Tuesday, July 27, 2010

21°21′59.82″N, 157°47′49.06″W

My little corner of paradise is relegated to my memory banks, now. Soon enough it'll be back to the everyday mundane, but just one more vacation post, if you don't mind. I'm not much of a photographer, and my digital camera is usually just set to automatic, but here are some of my favorite photos from the trip.

Rainbow eucalyptus at the Hono zoo. I wish my photo did this tree justice. I think God must have invented Crayola crayons just so He could make these trees.

I love hibiscus. They remind me of Kwaj, and I really miss being able to have them outdoors, in the ground, year-round. Hibiscus is the antidote to winter. Hibiscus => sundress => tan lines on my feet => ahhh. You can't have any of those things in New England in the winter. I haven't mentioned recently how much I hate winter but I'm sure that'll be a post in about 6 months. I'm sure I'll write about about using my brand-new snowblower, which was delivered just after the last snowstorm of last winter, so the warranty should just about have run out the first time I start it up. If the flood didn't already do it in, that is.

Agents 96 and 98 weren't interested in climbing Diamondhead -- they were much more interested in being unsupervised at the hotel. So one afternoon I abandoned them with their comic books (There's this whole new marketing ploy for comic books: bind them together and sell them to parents as "graphic novels". I don't care how thick it is, it's still comic book, and I'm not going to pay you to read one) and their gameboys while I hiked up to the crater's edge by myself. I loved this little cactus I found trailside. I looks like it could be a landscape scene with trees and plants and gravel and boulders, but in reality it was about 6 inches across. When I got back from my hike the hotel was still standing and no police were on site, so it was a winning afternoon for all of us.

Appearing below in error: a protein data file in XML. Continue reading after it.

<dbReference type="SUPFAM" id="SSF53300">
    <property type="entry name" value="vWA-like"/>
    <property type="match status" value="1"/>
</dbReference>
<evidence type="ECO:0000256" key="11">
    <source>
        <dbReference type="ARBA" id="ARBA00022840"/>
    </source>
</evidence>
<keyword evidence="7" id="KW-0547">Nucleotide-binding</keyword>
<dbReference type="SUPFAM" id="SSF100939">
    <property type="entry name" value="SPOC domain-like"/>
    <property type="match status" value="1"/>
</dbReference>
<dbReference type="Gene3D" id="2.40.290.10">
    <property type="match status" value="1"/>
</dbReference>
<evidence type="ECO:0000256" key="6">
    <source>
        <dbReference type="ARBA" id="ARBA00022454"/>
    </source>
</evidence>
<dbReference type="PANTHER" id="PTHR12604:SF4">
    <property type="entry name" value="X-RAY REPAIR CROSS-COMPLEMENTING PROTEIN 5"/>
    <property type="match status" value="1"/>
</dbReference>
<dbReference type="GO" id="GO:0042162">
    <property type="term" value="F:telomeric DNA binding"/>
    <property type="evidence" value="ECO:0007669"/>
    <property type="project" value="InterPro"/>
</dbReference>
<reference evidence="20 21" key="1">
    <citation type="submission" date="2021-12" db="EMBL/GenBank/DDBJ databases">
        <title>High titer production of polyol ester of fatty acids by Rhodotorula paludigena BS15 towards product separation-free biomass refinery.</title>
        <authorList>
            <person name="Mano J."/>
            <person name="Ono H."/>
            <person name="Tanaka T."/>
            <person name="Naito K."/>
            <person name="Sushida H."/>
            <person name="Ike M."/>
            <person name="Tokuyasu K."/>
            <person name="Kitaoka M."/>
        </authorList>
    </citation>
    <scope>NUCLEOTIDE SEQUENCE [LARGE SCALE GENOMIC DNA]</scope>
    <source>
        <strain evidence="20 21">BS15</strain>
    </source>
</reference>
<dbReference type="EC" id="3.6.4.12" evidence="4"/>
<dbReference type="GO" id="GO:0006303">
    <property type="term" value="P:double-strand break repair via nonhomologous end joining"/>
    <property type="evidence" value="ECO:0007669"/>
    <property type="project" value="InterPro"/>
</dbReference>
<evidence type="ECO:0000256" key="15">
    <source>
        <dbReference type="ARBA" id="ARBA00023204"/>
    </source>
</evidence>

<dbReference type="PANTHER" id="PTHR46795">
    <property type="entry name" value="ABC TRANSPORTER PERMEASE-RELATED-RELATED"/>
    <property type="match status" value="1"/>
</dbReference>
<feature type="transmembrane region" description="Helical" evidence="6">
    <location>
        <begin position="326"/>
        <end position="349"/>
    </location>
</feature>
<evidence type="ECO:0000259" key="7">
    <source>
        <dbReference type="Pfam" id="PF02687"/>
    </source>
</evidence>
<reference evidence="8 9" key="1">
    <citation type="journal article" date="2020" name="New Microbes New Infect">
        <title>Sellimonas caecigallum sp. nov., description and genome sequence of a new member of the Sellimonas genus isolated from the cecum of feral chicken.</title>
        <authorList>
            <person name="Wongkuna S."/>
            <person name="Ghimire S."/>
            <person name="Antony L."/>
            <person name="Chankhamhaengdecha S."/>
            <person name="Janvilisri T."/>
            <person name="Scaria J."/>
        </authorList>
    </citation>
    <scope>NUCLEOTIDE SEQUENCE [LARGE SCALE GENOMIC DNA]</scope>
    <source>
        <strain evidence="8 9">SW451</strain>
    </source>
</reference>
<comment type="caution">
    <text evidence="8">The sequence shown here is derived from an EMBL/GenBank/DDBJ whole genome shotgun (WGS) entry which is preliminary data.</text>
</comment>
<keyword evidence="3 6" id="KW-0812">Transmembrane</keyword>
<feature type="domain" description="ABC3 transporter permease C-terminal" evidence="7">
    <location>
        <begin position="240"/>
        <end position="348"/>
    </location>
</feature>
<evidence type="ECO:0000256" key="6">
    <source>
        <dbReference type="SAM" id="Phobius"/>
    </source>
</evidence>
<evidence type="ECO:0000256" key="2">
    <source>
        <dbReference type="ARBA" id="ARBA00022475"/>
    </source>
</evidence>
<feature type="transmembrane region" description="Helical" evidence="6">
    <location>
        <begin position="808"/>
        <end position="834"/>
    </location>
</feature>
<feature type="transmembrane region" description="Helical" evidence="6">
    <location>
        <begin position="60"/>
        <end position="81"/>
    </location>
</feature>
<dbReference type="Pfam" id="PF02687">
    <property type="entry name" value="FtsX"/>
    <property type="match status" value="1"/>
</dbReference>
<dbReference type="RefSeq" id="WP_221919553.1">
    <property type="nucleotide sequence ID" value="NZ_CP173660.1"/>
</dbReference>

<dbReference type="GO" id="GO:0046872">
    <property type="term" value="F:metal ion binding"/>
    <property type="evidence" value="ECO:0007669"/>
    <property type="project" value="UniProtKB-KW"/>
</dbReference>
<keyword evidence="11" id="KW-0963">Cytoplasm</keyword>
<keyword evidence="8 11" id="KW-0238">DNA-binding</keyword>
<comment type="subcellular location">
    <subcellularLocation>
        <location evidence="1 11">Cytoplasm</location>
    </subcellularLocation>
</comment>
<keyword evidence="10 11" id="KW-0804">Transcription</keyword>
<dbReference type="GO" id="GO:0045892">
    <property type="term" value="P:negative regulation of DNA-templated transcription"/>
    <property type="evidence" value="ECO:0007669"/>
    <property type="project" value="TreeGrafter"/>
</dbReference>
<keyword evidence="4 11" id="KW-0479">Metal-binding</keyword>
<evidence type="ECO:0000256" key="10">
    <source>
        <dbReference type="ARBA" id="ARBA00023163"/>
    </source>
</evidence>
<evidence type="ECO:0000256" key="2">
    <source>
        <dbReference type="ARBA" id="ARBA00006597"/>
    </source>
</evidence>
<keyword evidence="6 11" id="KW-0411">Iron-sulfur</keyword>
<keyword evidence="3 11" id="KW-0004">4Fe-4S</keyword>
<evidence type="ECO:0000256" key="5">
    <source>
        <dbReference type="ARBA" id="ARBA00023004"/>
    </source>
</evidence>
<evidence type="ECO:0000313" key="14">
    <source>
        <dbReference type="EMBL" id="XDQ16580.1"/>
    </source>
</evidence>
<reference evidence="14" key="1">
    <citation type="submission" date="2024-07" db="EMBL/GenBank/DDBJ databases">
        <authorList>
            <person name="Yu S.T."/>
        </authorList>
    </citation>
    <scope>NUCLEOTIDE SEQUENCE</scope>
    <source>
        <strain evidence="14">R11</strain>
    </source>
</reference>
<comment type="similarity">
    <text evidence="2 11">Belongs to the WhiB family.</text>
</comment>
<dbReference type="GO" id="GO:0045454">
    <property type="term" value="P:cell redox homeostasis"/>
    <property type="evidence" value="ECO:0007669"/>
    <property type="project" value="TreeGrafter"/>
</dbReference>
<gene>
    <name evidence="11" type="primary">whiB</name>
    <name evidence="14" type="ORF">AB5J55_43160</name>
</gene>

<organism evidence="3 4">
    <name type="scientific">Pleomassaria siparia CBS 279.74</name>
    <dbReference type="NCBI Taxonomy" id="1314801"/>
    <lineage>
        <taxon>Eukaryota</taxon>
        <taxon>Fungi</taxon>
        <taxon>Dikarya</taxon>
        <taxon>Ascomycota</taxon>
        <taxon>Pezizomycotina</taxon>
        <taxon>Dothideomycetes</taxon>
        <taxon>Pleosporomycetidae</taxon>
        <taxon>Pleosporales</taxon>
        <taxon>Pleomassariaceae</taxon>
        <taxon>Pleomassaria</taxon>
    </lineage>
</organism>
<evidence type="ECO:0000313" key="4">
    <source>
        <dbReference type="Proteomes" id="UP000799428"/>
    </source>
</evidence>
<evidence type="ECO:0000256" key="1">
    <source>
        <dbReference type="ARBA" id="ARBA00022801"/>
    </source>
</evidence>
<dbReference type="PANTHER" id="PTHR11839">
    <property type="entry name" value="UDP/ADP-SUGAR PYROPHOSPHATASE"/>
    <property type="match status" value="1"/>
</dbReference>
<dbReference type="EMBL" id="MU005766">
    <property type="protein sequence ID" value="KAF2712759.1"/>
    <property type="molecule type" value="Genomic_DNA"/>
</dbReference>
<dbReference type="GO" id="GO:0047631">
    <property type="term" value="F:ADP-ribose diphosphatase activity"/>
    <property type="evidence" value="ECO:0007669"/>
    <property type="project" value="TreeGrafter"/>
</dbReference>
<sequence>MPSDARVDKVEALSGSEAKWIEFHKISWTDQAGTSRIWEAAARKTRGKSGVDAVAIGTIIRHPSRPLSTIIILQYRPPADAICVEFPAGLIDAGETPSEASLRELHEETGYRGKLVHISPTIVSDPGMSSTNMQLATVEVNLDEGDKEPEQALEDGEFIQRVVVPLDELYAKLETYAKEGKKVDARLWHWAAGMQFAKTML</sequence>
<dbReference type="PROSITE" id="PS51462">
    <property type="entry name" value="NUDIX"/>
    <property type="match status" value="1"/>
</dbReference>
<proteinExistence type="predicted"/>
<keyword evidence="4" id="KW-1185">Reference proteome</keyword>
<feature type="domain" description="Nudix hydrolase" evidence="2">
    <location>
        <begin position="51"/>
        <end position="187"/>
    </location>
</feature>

Another one from the zoo. You can see how it got its name, Bird of Paradise.

Interesting leaves always evoke Kwaj for me. I loved gathering leaves to texture my pottery. I think after the school year begins in September I'll start up with pottery again.Winters notwithstanding, Boston has its share of interesting textures, too, so I'll be fine; but one thing that's better on Kwaj: free pottery studio time!

This tree reminded me of the angry apple trees in the Wizard of Oz. The branches look ready to throw an apple at the next person who walks by. And I swear I see scowly eyebrows in the bark!

I think my favorite spot, my favorite moment,  on vacation was Pali Lookout. Too cheap to pay for, and not really interested in taking, a  bus tour, one morning we nabbed a bus company's guided tour itinerary, and picked a few of its most interesting-sounding sites to explore on our own. As we arrived at each one, we saw the bus companies carting their passengers to and from, but we were doing it for free and on our own schedule, making it all the sweeter. At Pali Lookout we were greeted by a flock of hungry chickens who enjoyed part of my sandwich, but by few other humans. We had the place almost to ourselves. A hot a humid day, a cooling mist fell as we left the parking lot for the short walk (too short to even qualify as an easy hike), but the clouds parted in time for breathtaking views. I couldn't pick a single favorite picture.

One of the boys, and I shan't say which one, bellyached that I was wasting time taking pictures of a bunch of branches, apparently unaware that this is a living Hau tree.

And besides, it's not wasting time, it's "being on vacation", thankyouverymuch.

No comments:

Post a Comment